Severe thunderstorm warning issued for parts of Vancouver Island

Severe thunderstorm warning issued for parts of Vancouver Island
Natasha Woo/submitted
Natasha Woo captured this lightning strike in Port McNeill on Aug. 28, 2023.

Environment Canada has issued a severe thunderstorm warning for parts of Vancouver Island.

The severe thunderstorm warning is in effect for Inland Vancouver Island 20 km southwest of Campbell River moving over Highway 28 near Elk River Bridge, and a severe thunderstorm watch has been issued for Inland Vancouver Island, East Vancouver Island from Courtenay to Campbell River, and North Vancouver Island.

The weather agency issues a thunderstorm watch when conditions are favourable for a thunderstorm with wind over 90 km/h, hail of two centimetres in diameter or more or heavy rainfall. A warning is when there is evidence on radar, satellite or a reliable spotter that the same conditions are imminent or occurring.

For the warning on Inland Vancouver Island, meteorologists are tracking a thunderstorm with the capability of developing strong wind gusts, nickel-sized hail and heavy rain.

Environment Canada’s lightning danger map shows lightning striking between Ucluelet and Sayward on Vancouver Island on Monday morning.

The lightning danger map shows the areas with the highest likelihood of being struck by lightning in 10 minute intervals.

Anyone in areas with lightning currently striking is urged to go indoors, go to a safe location, either a building with plumbing and wiring or an all-metal vehicle, and stay there for at least 30 minutes after the last rumble.

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Duncan, Esquimalt, Southern Gulf Islands, Malahat, Nanaimo, Port Alberni, Port Hardy, Qualicum Beach, Tofino, Ucluelet, and Victoria all have a chance of lightning in the forecast.

The BC Wildfire Service map shows as of 11:45 a.m., there are six new wildfires in Strathcona Provincial Park, three near Sayward, one by the Nahmint River and another near Horne Lake, all suspected to be caused by lightning.

Armel Castellan, meteorologist with Environment Canada says lightning is expected to continue through the day.

“The ingredients are there for continued thunderstorm activity,” he said.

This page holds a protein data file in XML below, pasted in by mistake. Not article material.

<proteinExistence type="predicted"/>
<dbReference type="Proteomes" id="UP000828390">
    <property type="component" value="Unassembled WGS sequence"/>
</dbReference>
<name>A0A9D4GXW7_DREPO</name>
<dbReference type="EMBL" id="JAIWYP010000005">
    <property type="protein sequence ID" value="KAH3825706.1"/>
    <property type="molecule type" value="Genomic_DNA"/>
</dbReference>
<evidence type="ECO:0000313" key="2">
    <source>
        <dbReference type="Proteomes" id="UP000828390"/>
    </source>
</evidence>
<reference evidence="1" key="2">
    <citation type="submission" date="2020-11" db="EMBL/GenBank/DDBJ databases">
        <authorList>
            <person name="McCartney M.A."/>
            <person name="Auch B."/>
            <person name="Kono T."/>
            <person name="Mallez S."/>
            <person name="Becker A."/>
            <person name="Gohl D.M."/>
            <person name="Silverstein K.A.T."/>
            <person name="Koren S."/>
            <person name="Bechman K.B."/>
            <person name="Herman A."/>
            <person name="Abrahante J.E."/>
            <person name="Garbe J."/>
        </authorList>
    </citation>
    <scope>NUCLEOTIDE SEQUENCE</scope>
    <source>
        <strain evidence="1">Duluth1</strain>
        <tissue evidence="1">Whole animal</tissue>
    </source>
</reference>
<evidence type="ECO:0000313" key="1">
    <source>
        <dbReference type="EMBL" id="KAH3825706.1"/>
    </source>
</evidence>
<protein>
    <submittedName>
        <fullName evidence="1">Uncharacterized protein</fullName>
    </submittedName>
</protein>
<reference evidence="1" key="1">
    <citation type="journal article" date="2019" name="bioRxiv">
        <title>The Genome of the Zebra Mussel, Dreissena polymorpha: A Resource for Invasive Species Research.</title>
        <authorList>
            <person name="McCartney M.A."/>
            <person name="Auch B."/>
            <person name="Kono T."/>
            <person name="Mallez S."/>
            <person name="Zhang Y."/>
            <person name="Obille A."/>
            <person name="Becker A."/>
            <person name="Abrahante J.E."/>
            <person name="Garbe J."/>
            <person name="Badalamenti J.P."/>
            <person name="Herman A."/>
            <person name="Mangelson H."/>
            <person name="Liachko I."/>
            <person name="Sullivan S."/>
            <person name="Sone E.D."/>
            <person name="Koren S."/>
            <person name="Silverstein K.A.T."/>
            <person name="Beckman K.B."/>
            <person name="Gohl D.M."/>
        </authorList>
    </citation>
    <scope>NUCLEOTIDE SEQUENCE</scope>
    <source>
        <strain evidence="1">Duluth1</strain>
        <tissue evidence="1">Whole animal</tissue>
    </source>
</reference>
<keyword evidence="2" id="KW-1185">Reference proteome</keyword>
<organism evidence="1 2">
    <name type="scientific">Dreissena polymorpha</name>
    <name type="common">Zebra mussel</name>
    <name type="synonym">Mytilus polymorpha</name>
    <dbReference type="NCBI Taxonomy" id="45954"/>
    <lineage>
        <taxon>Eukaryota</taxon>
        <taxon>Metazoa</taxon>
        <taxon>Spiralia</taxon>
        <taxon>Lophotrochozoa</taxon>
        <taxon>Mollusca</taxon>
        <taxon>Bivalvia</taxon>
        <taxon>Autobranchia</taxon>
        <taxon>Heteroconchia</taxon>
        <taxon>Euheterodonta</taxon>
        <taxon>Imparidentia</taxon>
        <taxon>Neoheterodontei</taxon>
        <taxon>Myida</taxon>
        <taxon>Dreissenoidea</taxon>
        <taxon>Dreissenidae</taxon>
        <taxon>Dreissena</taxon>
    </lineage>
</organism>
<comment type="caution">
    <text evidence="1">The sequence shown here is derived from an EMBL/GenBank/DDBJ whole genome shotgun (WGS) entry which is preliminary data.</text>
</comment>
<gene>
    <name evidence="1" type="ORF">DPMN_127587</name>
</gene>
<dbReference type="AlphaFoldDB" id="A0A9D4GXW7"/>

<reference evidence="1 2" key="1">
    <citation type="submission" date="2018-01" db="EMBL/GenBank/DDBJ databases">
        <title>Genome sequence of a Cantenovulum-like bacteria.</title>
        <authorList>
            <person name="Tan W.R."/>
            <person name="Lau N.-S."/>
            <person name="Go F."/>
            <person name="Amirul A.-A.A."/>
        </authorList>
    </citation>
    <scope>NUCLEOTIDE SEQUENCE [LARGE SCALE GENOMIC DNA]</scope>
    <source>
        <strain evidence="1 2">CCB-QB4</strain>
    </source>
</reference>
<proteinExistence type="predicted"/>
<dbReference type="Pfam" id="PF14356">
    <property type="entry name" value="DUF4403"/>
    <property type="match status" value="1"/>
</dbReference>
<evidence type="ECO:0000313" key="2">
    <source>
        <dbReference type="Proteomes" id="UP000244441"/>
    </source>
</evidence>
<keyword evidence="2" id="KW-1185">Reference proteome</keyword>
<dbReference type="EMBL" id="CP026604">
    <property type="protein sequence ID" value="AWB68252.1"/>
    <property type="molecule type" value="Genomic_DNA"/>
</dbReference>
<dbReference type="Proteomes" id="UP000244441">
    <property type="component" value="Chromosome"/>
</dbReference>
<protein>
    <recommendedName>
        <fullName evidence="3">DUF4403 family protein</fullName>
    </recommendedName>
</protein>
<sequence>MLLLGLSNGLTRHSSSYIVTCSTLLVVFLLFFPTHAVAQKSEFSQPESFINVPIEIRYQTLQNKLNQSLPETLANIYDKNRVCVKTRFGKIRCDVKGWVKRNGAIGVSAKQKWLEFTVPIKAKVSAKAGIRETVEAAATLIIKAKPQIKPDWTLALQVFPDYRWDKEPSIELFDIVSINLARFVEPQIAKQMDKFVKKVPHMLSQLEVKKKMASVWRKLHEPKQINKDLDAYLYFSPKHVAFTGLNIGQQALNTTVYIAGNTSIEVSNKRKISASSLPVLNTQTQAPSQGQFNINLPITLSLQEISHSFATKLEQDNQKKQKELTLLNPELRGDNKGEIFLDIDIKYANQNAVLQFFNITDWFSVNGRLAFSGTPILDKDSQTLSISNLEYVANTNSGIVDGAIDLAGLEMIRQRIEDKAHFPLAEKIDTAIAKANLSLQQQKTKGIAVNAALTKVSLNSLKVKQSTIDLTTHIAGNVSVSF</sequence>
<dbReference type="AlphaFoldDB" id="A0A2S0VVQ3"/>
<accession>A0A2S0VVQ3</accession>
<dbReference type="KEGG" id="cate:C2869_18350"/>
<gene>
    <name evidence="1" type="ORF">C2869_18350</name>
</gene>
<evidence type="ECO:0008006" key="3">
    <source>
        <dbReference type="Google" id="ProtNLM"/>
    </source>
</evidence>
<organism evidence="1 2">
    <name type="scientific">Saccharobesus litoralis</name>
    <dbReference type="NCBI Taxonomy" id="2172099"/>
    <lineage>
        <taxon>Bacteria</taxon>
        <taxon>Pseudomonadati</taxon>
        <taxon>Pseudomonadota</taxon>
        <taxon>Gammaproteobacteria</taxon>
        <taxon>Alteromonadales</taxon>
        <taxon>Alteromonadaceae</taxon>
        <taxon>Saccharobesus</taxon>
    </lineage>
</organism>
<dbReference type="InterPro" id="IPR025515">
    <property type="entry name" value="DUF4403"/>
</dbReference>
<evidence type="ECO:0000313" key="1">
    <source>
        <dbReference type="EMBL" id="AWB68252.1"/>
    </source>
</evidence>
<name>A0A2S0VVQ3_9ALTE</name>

“The dry lightning element, which is what is likely transpiring because so far we’re not getting too much in the way of registering rains. So a lot of that lightning activity could be coming with very little in the way of precipitation, which of course spells a dry lightning event, and that’s obviously, concerning when you’re dealing with a fuel load that is quite dry.”

Castellan notes some areas are also forecast to receive some rain, which could also cause some issues where prolonged dry periods could have created hydrophobic soil.

“We do know, of course, that hydrophobic soils in this time of year after a long drought signal don’t do well with absorbing moisture and so a lot of it falls and runs off,” Castellan said.

“And so there’s the possibility, I don’t know if it’s on in any one community, but, some flash flooding or maybe even kind of debris flows coming off some of the slopes.”

Areas that don’t receive rain, may receive hail on Monday and some areas are forecast to receive some strong winds.

After this weather event, Castellan says the long weekend should go back to dry and about three or four degrees hotter than the seasonal average, then starting next week it should start to cool off, but remain dry.

According to Natural Resources Canada, lightning accounts for 45 per cent of all forest fires and 81 per cent of total area burned. The wildfires as a result of lightning often occur in remote areas, and in clusters.

Studies have shown that wildfires from lighting and the resulting damages cost the Canadian economy between $600 million and $1 billion each year, according to Natural Resources Canada.

The fire danger rating for most of Vancouver Island is currently at extreme or high.

Vancouver Island typically sees fewer lightning storms than the rest of the province or other parts of Canada. Between 1998 and 2018, Nanaimo saw the most lightning flashes within 25 km of the city with 1,300 and by comparison Dawson Creek had the most in the province with 16,383.

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